sars-cov-2 infections appear to affect children less frequently and severely than adults. Children are frequently asymptomatic or have less severe symptoms and, therefore, less tested. objective. To determine prevalence and epidemiological characterization of sars-cov-2 in children from Chaco, Argentina. material and method. Descriptive, observational study. Once authorized by the Ethics Committee, the Chaco Epidemiology Computerized Database was reviewed, laboratory confirmed pediatric patients with sars-cov-2 infection of both sexes were included, aged between 30 days of life and under 13 years and 11 months of age, from March to September 2020. results. 320 pediatric patients (170 men and 150 women) were admitted. The ages between one and 13 years;average of seven years. The provenance mostly from Resistencia. Regarding morbidities, 86.8% did not present any type and 13.1% did. The most frequent comorbidity was asthma. Regarding the signs and symptoms of presentation: 285 (89%) presented signs-symptoms and 35 (10.9%) asymptomatic. The most frequent signs and symptoms were: fever 106 (37.1%);cough 61 (21.4%);odynophagia 47 (16.4%). conclusions. In the studied population, a higher prevalence of symptomatic was found;being fever and cough, the most prevalent symptoms, however they cannot be considered characteristic of sars-cov-2 in children, requiring further studies.

6.
Journal of Clinical Periodontology ; 49:84, 2022.
Article in English | EMBASE | ID: covidwho-1956753

ABSTRACT

The aim is to determine oral manifestations in patients with COVID-19 disease and in the postcovid period. Methods: A special survey (questionnaire) was made in 424 people who had COVID-19 confirmed by RT-PCR, ELISA for specific IgM and IgG antibodies and Chest CT scan (168 people). 123 people had complaints and clinical symptoms in the oral cavity 2-6 months after the illness and they came to the University dental clinic. Laboratory tests have been performed (clinical blood test, blood immunogram, virus and fungal identification). Results: Survey results showed that 16,0% participants had asymptomatic COVID-19, 23,6% - mild and 48,1% moderate disease. 12,3% with severe COVID-19 were treated in a hospital with oxygen support. In the first 2 weeks 44,3% indicated xerostomia, dysgeusia (21,7%), muscle pain during chewing (11,3%), pain during swallowing (30,2%), burning and painful tongue (1,9%), tongue swelling (30,2%), catharal stomatitis (16,0%), gingival bleeding (22,6%), painful ulcers (aphthae) (8,5%) and signs of candidiasis - white plaque in the tongue (12,3%). After illness (3-6 months), patients indicated dry mouth (12,3%), progressing of gingivitis (20,7%) and periodontitis (11,3%). In patients who applied to the clinic we identified such diagnoses: desquamative glossitis - 16 cases, glossodynia (11), herpes labialis and recurrent herpetic gingivostomatitis (27), hairy leukoplakia (1), recurrent aphthous stomatitis (22), aphthosis Sutton (4), necrotising ulcerative gingivitis (13), oral candidiasis (14), erythema multiforme (8), Stevens-Johnson syndrome (2), oral squamous cell papillomas on the gingiva (4) and the lower lip (1). According to laboratory studies, virus reactivation (HSV, VZV, EBV, CMV, Papilloma viruces) was noted in 52 patients (42,3%), immunodeficiency in 96 people (78,0%), immunoregulation disorders (allergic and autoimmune reactions) in 24 people (19,5%). Conclusions: Lack of oral hygiene, hyposalivation, vascular compromise, stress, immunodeficiency and reactivation of persistent viral and fungal infections in patients with COVID-19 disease are risk factors for progression of periodontal and oral mucosal diseases.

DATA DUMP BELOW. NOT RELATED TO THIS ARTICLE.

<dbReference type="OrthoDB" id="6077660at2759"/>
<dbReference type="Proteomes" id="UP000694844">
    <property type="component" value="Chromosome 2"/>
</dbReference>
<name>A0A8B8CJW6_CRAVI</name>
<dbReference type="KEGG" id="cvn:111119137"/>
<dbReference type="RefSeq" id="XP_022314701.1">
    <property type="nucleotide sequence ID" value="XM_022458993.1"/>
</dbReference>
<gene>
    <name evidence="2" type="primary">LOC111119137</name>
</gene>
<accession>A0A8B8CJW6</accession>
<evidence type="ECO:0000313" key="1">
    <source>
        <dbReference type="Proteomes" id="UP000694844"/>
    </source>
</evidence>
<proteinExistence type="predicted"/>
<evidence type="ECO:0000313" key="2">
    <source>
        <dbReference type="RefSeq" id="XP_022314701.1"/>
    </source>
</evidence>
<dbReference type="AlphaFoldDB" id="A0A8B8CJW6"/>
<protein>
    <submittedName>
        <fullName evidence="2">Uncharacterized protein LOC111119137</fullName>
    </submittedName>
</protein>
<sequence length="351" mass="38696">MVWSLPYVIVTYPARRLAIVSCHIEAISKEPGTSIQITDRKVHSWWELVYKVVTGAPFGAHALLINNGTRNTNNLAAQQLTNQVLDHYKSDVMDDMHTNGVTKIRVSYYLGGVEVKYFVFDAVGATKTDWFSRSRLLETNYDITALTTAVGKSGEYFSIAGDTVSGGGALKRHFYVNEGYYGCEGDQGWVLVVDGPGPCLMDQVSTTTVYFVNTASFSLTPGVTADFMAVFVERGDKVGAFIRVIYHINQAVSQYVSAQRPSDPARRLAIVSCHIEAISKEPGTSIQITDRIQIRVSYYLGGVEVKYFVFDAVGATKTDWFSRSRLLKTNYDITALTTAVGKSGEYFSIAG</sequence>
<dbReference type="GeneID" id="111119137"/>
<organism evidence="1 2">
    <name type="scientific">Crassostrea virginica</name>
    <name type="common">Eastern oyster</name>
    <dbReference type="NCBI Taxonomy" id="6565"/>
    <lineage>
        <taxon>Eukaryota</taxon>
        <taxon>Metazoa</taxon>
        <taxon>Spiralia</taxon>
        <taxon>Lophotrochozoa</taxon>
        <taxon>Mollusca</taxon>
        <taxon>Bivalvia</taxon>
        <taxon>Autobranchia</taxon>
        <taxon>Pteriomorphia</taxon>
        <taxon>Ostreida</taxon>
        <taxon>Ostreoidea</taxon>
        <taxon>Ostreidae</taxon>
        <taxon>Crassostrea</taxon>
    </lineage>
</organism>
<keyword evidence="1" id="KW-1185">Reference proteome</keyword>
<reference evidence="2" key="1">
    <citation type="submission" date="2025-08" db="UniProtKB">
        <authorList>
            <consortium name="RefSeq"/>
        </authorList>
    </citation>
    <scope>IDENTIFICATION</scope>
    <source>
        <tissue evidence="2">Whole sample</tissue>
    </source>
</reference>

7.
American Journal of Respiratory and Critical Care Medicine ; 205(1), 2022.
Article in English | EMBASE | ID: covidwho-1927840

ABSTRACT

Introduction: Severe acute respiratory syndrome coronavirus 2 (SARS-CoV-2) is well described as an etiology to severe acute respiratory distress syndrome (ARDS). However, rare immunologic and allergic manifestations may also occur from this infection. We report a novel case of angioedema occurring in the setting of COVID-19 infection in a fully vaccinated patient. Case Report: A 61-yearold COVID-19 vaccinated female with hypertension presented to the emergency department with tongue and lip swelling, odynophagia, dysphonia, and difficulty breathing. She denied personal or family history of allergies, anaphylaxis, or angioedema. Her home medications included Aspirin, methadone, Seroquel, and Klonopin, with no recent changes reported. Physical exam was notable for significant lip and tongue edema, audible dysphonia, and bilateral end-inspiratory wheezing. She was hypoxemic and placed on nasal cannula. Laboratory findings revealed lymphopenia, elevated inflammatory proteins, including C-reactive protein (57), Lactate dehydrogenase (LDH) (238), and D-dimer (11.52). Functional C1 esterase inhibitor levels (>91) were normal. Nasal PCR swab returned positive for SARS-CoV-2. Ear, nose, and throat specialist was consulted given concern for angioedema, and flexible nasolaryngoscopy was performed revealing uvular, epiglottic, and bilateral arytenoid edema concerning for impending airway compromise. The patient was initiated on intravenous methylprednisolone, epinephrine, antihistamines, tranexamic acid and admitted to the medical intensive care unit (ICU). She was monitored closely in the ICU with subsequent improvement of the angioedema and resolution of the hypoxemia. She was discharged with an oral steroid regimen and scheduled for a follow-up appointment with an allergist. Discussion: There exists only a handful of case reports describing angioedema in patients with COVID-19 infection. In those reports, patients also had normal C1 esterase inhibitor levels and no personal or family history of inherited angioedema. Interestingly, our patient was vaccinated six months prior to her presentation. The association between SARS-CoV-2 and angiotensinconverting enzyme 2 (ACE-2), the primary receptor for viral entry into the epithelial cells of the lungs, could be a potential explanation for the occurrence of angioedema. ACE-2 plays a pivotal role in inhibiting a potent ligand of bradykinin receptor 1, Arginine bradykinin. It has been postulated that SARS-CoV-2 downregulation of ACE-2 leads to elevated angiotensin II levels and subsequent activation of the bradykinin pathway. Excessive bradykinin production generates high levels of nitric oxide and prostaglandins, resulting in vasodilation, increased vascular permeability, and angioedema. This case highlights the importance of recognizing atypical and rare presentations of COVID-19 infection, especially angioedema, given its sudden onset and life-threatening complications.